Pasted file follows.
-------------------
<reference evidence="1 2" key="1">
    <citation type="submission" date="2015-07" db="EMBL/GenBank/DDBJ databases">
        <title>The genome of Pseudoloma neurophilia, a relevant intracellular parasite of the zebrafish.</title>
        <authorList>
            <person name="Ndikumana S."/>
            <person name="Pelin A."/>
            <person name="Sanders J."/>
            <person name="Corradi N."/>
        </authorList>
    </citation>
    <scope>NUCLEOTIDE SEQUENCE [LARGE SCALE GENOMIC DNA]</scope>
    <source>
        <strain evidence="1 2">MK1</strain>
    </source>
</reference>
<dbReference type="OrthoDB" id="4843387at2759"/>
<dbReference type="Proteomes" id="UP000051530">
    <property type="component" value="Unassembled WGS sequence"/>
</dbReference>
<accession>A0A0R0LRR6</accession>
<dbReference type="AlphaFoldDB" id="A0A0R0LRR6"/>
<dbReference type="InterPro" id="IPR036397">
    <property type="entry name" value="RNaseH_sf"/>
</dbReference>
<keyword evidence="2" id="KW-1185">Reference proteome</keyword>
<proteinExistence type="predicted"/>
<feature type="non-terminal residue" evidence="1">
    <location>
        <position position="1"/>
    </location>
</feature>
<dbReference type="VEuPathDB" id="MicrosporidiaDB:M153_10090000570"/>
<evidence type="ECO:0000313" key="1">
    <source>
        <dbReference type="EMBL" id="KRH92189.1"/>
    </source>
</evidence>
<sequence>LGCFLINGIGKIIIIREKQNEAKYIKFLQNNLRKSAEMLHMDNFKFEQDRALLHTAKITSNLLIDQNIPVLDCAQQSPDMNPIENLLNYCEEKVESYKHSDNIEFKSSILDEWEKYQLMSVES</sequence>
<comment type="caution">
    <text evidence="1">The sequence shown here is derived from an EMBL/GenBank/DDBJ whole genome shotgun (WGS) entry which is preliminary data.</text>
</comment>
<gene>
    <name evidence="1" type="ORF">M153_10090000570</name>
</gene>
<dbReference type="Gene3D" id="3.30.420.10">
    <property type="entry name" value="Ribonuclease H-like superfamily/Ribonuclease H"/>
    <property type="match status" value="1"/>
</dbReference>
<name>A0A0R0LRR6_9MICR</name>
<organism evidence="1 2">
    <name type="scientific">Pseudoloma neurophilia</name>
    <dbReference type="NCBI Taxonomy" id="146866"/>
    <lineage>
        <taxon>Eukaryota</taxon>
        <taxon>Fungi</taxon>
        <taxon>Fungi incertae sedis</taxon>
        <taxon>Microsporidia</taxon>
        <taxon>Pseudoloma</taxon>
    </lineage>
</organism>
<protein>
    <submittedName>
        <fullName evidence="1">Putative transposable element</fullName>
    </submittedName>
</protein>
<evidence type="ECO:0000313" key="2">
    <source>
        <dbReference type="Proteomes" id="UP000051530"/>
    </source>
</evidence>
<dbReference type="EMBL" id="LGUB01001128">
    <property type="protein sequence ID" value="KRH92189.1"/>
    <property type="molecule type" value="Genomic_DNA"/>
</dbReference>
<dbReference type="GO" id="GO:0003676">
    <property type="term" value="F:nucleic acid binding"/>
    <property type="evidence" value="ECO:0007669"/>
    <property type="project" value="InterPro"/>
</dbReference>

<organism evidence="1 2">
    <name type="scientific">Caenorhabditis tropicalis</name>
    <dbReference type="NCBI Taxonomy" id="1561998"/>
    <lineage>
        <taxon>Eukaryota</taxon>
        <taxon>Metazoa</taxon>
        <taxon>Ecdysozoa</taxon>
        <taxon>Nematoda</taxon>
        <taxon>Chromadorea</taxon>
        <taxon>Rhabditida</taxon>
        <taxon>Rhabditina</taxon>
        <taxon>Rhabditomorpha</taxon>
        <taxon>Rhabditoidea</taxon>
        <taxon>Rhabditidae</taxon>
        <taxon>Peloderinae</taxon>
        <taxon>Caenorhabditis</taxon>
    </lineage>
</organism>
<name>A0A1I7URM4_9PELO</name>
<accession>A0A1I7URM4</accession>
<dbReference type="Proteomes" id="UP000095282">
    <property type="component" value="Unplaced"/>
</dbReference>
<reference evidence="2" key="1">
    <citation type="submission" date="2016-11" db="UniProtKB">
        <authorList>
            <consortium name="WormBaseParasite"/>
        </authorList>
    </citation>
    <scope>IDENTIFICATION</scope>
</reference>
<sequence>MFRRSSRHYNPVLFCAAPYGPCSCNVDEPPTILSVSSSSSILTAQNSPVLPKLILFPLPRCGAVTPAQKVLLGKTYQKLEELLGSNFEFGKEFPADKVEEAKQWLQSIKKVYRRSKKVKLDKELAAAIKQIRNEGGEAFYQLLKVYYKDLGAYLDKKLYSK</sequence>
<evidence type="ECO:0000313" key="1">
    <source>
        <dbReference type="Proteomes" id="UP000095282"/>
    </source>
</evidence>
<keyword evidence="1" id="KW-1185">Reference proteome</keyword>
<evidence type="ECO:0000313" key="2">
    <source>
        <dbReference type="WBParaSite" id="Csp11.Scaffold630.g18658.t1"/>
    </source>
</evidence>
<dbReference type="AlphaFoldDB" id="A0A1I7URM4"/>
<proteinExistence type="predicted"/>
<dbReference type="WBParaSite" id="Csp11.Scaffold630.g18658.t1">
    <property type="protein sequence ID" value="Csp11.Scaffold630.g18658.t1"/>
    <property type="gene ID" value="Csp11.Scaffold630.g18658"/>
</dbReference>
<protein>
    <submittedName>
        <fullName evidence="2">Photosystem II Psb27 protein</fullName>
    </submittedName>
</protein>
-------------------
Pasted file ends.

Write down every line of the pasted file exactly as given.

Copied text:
<reference evidence="1 2" key="1">
    <citation type="submission" date="2015-07" db="EMBL/GenBank/DDBJ databases">
        <title>The genome of Pseudoloma neurophilia, a relevant intracellular parasite of the zebrafish.</title>
        <authorList>
            <person name="Ndikumana S."/>
            <person name="Pelin A."/>
            <person name="Sanders J."/>
            <person name="Corradi N."/>
        </authorList>
    </citation>
    <scope>NUCLEOTIDE SEQUENCE [LARGE SCALE GENOMIC DNA]</scope>
    <source>
        <strain evidence="1 2">MK1</strain>
    </source>
</reference>
<dbReference type="OrthoDB" id="4843387at2759"/>
<dbReference type="Proteomes" id="UP000051530">
    <property type="component" value="Unassembled WGS sequence"/>
</dbReference>
<accession>A0A0R0LRR6</accession>
<dbReference type="AlphaFoldDB" id="A0A0R0LRR6"/>
<dbReference type="InterPro" id="IPR036397">
    <property type="entry name" value="RNaseH_sf"/>
</dbReference>
<keyword evidence="2" id="KW-1185">Reference proteome</keyword>
<proteinExistence type="predicted"/>
<feature type="non-terminal residue" evidence="1">
    <location>
        <position position="1"/>
    </location>
</feature>
<dbReference type="VEuPathDB" id="MicrosporidiaDB:M153_10090000570"/>
<evidence type="ECO:0000313" key="1">
    <source>
        <dbReference type="EMBL" id="KRH92189.1"/>
    </source>
</evidence>
<sequence>LGCFLINGIGKIIIIREKQNEAKYIKFLQNNLRKSAEMLHMDNFKFEQDRALLHTAKITSNLLIDQNIPVLDCAQQSPDMNPIENLLNYCEEKVESYKHSDNIEFKSSILDEWEKYQLMSVES</sequence>
<comment type="caution">
    <text evidence="1">The sequence shown here is derived from an EMBL/GenBank/DDBJ whole genome shotgun (WGS) entry which is preliminary data.</text>
</comment>
<gene>
    <name evidence="1" type="ORF">M153_10090000570</name>
</gene>
<dbReference type="Gene3D" id="3.30.420.10">
    <property type="entry name" value="Ribonuclease H-like superfamily/Ribonuclease H"/>
    <property type="match status" value="1"/>
</dbReference>
<name>A0A0R0LRR6_9MICR</name>
<organism evidence="1 2">
    <name type="scientific">Pseudoloma neurophilia</name>
    <dbReference type="NCBI Taxonomy" id="146866"/>
    <lineage>
        <taxon>Eukaryota</taxon>
        <taxon>Fungi</taxon>
        <taxon>Fungi incertae sedis</taxon>
        <taxon>Microsporidia</taxon>
        <taxon>Pseudoloma</taxon>
    </lineage>
</organism>
<protein>
    <submittedName>
        <fullName evidence="1">Putative transposable element</fullName>
    </submittedName>
</protein>
<evidence type="ECO:0000313" key="2">
    <source>
        <dbReference type="Proteomes" id="UP000051530"/>
    </source>
</evidence>
<dbReference type="EMBL" id="LGUB01001128">
    <property type="protein sequence ID" value="KRH92189.1"/>
    <property type="molecule type" value="Genomic_DNA"/>
</dbReference>
<dbReference type="GO" id="GO:0003676">
    <property type="term" value="F:nucleic acid binding"/>
    <property type="evidence" value="ECO:0007669"/>
    <property type="project" value="InterPro"/>
</dbReference>

<organism evidence="1 2">
    <name type="scientific">Caenorhabditis tropicalis</name>
    <dbReference type="NCBI Taxonomy" id="1561998"/>
    <lineage>
        <taxon>Eukaryota</taxon>
        <taxon>Metazoa</taxon>
        <taxon>Ecdysozoa</taxon>
        <taxon>Nematoda</taxon>
        <taxon>Chromadorea</taxon>
        <taxon>Rhabditida</taxon>
        <taxon>Rhabditina</taxon>
        <taxon>Rhabditomorpha</taxon>
        <taxon>Rhabditoidea</taxon>
        <taxon>Rhabditidae</taxon>
        <taxon>Peloderinae</taxon>
        <taxon>Caenorhabditis</taxon>
    </lineage>
</organism>
<name>A0A1I7URM4_9PELO</name>
<accession>A0A1I7URM4</accession>
<dbReference type="Proteomes" id="UP000095282">
    <property type="component" value="Unplaced"/>
</dbReference>
<reference evidence="2" key="1">
    <citation type="submission" date="2016-11" db="UniProtKB">
        <authorList>
            <consortium name="WormBaseParasite"/>
        </authorList>
    </citation>
    <scope>IDENTIFICATION</scope>
</reference>
<sequence>MFRRSSRHYNPVLFCAAPYGPCSCNVDEPPTILSVSSSSSILTAQNSPVLPKLILFPLPRCGAVTPAQKVLLGKTYQKLEELLGSNFEFGKEFPADKVEEAKQWLQSIKKVYRRSKKVKLDKELAAAIKQIRNEGGEAFYQLLKVYYKDLGAYLDKKLYSK</sequence>
<evidence type="ECO:0000313" key="1">
    <source>
        <dbReference type="Proteomes" id="UP000095282"/>
    </source>
</evidence>
<keyword evidence="1" id="KW-1185">Reference proteome</keyword>
<evidence type="ECO:0000313" key="2">
    <source>
        <dbReference type="WBParaSite" id="Csp11.Scaffold630.g18658.t1"/>
    </source>
</evidence>
<dbReference type="AlphaFoldDB" id="A0A1I7URM4"/>
<proteinExistence type="predicted"/>
<dbReference type="WBParaSite" id="Csp11.Scaffold630.g18658.t1">
    <property type="protein sequence ID" value="Csp11.Scaffold630.g18658.t1"/>
    <property type="gene ID" value="Csp11.Scaffold630.g18658"/>
</dbReference>
<protein>
    <submittedName>
        <fullName evidence="2">Photosystem II Psb27 protein</fullName>
    </submittedName>
</protein>